Life and Style
gaming

I Am Bread could actually a challenging and nuanced title

Sport
Mario Balotelli pictured in the win over QPR
footballInternet reacts to miss shocker for Liverpool striker
Voices
Sol Campbell near his home in Chelsea
voices
News
i100
News
Kimi the fox cub
newsBurberry under fire from animal rights group - and their star, Kimi
Sport
Fans of Palmeiras looks dejected during the match between Palmeiras and Santos
footballPalmeiras fan killed trying to 'ambush' bus full of opposition supporters
Caption competition
Caption competition
Latest stories from i100
Daily Quiz
Independent Dating
and  

By clicking 'Search' you
are agreeing to our
Terms of Use.

Career Services
iJobs Job Widget
iJobs General

NQT Job Opportunties in Winsford

£85 - £100 per day: Randstad Education Chester: Are you a Newly Qualified Teac...

Year 3 Teachers needed for supply roles

£110 - £130 per day + Competitive rates of pay: Randstad Education Reading: Ye...

Year 1 Teachers needed for day to day roles

£110 - £130 per day + Competitive rates of pay: Randstad Education Reading: Pr...

Year 2 Teachers needed for day to day roles

£110 - £130 per day + Competitive rates of pay: Randstad Education Reading: Ye...

Day In a Page

Oscar Pistorius sentencing: The athlete's wealth and notoriety have provoked a long overdue debate on South African prisons

'They poured water on, then electrified me...'

If Oscar Pistorius is sent to jail, his experience will not be that of other inmates
James Wharton: The former Guard now fighting discrimination against gay soldiers

The former Guard now fighting discrimination against gay soldiers

Life after the Army has brought new battles for the LGBT activist James Wharton
Ebola in the US: Panic over the virus threatens to infect President Obama's midterms

Panic over Ebola threatens to infect the midterms

Just one person has died, yet November's elections may be affected by what Republicans call 'Obama's Katrina', says Rupert Cornwell
Premier League coaches join the RSC to swap the tricks of their trades

Darling, you were fabulous! But offside...

Premier League coaches are joining the RSC to learn acting skills, and in turn they will teach its actors to play football. Nick Clark finds out why
How to dress with authority: Kirsty Wark and Camila Batmanghelidjh discuss the changing role of fashion in women's workwear

How to dress with authority

Kirsty Wark and Camila Batmanghelidjh discuss the changing role of fashion in women's workwear
New book on Joy Division's Ian Curtis sheds new light on the life of the late singer

New book on Ian Curtis sheds fresh light on the life of the late singer

'Joy Division were making art... Ian was for real' says author Jon Savage
Sean Harris: A rare interview with British acting's secret weapon

Sean Harris: A rare interview with British acting's secret weapon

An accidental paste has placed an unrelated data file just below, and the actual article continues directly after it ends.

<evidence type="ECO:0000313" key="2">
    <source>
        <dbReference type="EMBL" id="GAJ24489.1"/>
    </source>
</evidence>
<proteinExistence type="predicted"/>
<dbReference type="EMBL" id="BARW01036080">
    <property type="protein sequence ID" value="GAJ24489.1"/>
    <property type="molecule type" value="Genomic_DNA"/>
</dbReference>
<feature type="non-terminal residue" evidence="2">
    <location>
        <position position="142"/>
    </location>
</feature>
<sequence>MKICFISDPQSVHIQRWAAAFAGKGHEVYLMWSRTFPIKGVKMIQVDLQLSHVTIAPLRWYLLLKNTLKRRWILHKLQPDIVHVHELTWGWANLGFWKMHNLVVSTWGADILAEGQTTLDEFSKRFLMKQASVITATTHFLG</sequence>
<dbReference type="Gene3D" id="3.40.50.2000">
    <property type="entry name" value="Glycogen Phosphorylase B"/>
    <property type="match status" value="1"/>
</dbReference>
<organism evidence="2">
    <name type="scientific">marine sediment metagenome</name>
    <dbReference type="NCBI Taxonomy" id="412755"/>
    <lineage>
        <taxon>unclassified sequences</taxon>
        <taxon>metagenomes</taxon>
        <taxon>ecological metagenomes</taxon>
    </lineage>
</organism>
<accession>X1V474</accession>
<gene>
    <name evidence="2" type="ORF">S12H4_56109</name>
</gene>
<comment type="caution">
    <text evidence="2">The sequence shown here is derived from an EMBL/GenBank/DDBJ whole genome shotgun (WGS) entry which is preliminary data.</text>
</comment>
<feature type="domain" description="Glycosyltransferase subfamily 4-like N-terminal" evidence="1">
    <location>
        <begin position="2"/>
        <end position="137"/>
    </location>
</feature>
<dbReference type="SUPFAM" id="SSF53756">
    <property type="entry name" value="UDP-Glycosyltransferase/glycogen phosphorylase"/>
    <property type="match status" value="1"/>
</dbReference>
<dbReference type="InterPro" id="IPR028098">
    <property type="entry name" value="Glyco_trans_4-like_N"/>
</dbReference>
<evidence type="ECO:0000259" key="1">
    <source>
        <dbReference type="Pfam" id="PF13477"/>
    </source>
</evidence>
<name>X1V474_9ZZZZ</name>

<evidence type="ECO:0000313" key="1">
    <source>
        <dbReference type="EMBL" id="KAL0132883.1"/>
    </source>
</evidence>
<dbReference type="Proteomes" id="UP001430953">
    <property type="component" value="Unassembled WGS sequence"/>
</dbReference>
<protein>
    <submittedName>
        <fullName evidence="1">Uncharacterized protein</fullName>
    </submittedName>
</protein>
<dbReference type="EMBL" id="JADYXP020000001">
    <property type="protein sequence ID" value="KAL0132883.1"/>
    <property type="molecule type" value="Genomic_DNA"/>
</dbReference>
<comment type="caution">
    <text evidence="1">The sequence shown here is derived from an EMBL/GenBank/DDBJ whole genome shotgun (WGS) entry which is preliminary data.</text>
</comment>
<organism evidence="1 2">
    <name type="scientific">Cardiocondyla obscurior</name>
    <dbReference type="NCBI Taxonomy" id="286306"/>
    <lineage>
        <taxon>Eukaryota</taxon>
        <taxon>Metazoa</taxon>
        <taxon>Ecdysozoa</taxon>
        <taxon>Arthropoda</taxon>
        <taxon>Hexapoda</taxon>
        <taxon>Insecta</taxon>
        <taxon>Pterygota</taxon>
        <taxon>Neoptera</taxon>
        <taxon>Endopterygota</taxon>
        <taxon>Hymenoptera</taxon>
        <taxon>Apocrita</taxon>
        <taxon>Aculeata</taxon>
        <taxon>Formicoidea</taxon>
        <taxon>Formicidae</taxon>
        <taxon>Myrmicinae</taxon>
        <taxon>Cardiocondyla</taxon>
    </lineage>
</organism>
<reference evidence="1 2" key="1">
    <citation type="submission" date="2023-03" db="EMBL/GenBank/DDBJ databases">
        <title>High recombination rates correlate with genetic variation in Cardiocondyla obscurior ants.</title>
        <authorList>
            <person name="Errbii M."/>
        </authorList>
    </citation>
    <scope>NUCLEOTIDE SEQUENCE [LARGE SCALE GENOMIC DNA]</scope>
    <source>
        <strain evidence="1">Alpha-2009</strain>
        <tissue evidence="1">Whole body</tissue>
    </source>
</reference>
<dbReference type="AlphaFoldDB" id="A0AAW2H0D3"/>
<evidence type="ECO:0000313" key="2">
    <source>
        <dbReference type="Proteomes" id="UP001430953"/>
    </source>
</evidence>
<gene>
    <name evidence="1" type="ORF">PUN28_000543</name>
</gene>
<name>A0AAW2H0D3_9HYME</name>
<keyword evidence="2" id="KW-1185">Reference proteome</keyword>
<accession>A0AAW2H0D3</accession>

The Bafta-winner talks Hollywood, being branded a psycho, and how Barbra Streisand is his true inspiration
Tim Minchin, interview: The musician, comedian and world's favourite ginger is on scorching form

Tim Minchin interview

For a no-holds-barred comedian who is scathing about woolly thinking and oppressive religiosity, he is surprisingly gentle in person
Boris Johnson's boozing won't win the puritan vote

Boris's boozing won't win the puritan vote

Many of us Brits still disapprove of conspicuous consumption – it's the way we were raised, says DJ Taylor
Ash frontman Tim Wheeler reveals how he came to terms with his father's dementia

Tim Wheeler: Alzheimer's, memories and my dad

Wheeler's dad suffered from Alzheimer's for three years. When he died, there was only one way the Ash frontman knew how to respond: with a heartfelt solo album
Hugh Bonneville & Peter James: 'Peter loves his classic cars; I've always pootled along fine with a Mini Metro. I think I lack his panache'

How We Met: Hugh Bonneville & Peter James

'Peter loves his classic cars; I've always pootled along fine with a Mini Metro. I think I lack his panache'
Bill Granger recipes: Our chef's heavenly crab dishes don't need hours of preparation

Bill Granger's heavenly crab recipes

Scared off by the strain of shelling a crab? Let a fishmonger do the hard work so you can focus on getting the flavours right
Radamel Falcao: How faith and love drive the Colombian to glory

Radamel Falcao: How faith and love drive the Colombian to glory

After a remarkable conversion from reckless defender to prolific striker, Monaco's ace says he wants to make his loan deal at Old Trafford permanent
Terry Venables: Premier League managers must not be allowed to dictate who plays and who does not play for England

Terry Venables column

Premier League managers must not be allowed to dictate who plays and who does not play for England
The Inside Word: Brendan Rodgers looks to the future while Roy Hodgson is ghost of seasons past

Michael Calvin's Inside Word

Brendan Rodgers looks to the future while Roy Hodgson is ghost of seasons past